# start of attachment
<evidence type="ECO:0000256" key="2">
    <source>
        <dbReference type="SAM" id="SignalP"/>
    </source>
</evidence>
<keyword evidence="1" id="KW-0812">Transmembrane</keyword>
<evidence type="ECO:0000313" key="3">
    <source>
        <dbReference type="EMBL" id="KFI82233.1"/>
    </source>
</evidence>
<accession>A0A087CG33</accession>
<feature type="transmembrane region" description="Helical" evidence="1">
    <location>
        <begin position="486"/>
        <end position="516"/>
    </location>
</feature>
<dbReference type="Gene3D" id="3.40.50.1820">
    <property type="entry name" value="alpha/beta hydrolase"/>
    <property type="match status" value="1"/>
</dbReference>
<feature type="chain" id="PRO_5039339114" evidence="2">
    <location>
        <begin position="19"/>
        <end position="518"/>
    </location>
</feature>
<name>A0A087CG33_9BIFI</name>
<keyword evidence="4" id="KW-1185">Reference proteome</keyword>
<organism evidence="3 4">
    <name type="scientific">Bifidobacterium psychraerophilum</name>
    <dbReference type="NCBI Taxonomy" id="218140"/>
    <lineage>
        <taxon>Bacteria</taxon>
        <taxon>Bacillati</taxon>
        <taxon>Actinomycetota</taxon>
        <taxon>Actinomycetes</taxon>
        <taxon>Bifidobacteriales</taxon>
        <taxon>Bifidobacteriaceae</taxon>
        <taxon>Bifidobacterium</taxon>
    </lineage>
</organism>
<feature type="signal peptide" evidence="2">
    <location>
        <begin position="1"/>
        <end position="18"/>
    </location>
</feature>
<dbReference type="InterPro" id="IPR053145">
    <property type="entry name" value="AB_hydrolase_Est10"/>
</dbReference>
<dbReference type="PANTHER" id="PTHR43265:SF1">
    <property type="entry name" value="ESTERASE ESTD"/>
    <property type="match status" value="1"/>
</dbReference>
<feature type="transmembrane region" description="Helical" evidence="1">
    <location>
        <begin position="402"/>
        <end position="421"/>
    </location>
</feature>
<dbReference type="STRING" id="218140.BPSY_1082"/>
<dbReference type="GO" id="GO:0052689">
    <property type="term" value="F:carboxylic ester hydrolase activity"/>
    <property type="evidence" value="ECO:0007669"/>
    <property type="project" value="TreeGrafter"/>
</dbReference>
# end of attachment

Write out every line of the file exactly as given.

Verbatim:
<evidence type="ECO:0000256" key="2">
    <source>
        <dbReference type="SAM" id="SignalP"/>
    </source>
</evidence>
<keyword evidence="1" id="KW-0812">Transmembrane</keyword>
<evidence type="ECO:0000313" key="3">
    <source>
        <dbReference type="EMBL" id="KFI82233.1"/>
    </source>
</evidence>
<accession>A0A087CG33</accession>
<feature type="transmembrane region" description="Helical" evidence="1">
    <location>
        <begin position="486"/>
        <end position="516"/>
    </location>
</feature>
<dbReference type="Gene3D" id="3.40.50.1820">
    <property type="entry name" value="alpha/beta hydrolase"/>
    <property type="match status" value="1"/>
</dbReference>
<feature type="chain" id="PRO_5039339114" evidence="2">
    <location>
        <begin position="19"/>
        <end position="518"/>
    </location>
</feature>
<name>A0A087CG33_9BIFI</name>
<keyword evidence="4" id="KW-1185">Reference proteome</keyword>
<organism evidence="3 4">
    <name type="scientific">Bifidobacterium psychraerophilum</name>
    <dbReference type="NCBI Taxonomy" id="218140"/>
    <lineage>
        <taxon>Bacteria</taxon>
        <taxon>Bacillati</taxon>
        <taxon>Actinomycetota</taxon>
        <taxon>Actinomycetes</taxon>
        <taxon>Bifidobacteriales</taxon>
        <taxon>Bifidobacteriaceae</taxon>
        <taxon>Bifidobacterium</taxon>
    </lineage>
</organism>
<feature type="signal peptide" evidence="2">
    <location>
        <begin position="1"/>
        <end position="18"/>
    </location>
</feature>
<dbReference type="InterPro" id="IPR053145">
    <property type="entry name" value="AB_hydrolase_Est10"/>
</dbReference>
<dbReference type="PANTHER" id="PTHR43265:SF1">
    <property type="entry name" value="ESTERASE ESTD"/>
    <property type="match status" value="1"/>
</dbReference>
<feature type="transmembrane region" description="Helical" evidence="1">
    <location>
        <begin position="402"/>
        <end position="421"/>
    </location>
</feature>
<dbReference type="STRING" id="218140.BPSY_1082"/>
<dbReference type="GO" id="GO:0052689">
    <property type="term" value="F:carboxylic ester hydrolase activity"/>
    <property type="evidence" value="ECO:0007669"/>
    <property type="project" value="TreeGrafter"/>
</dbReference>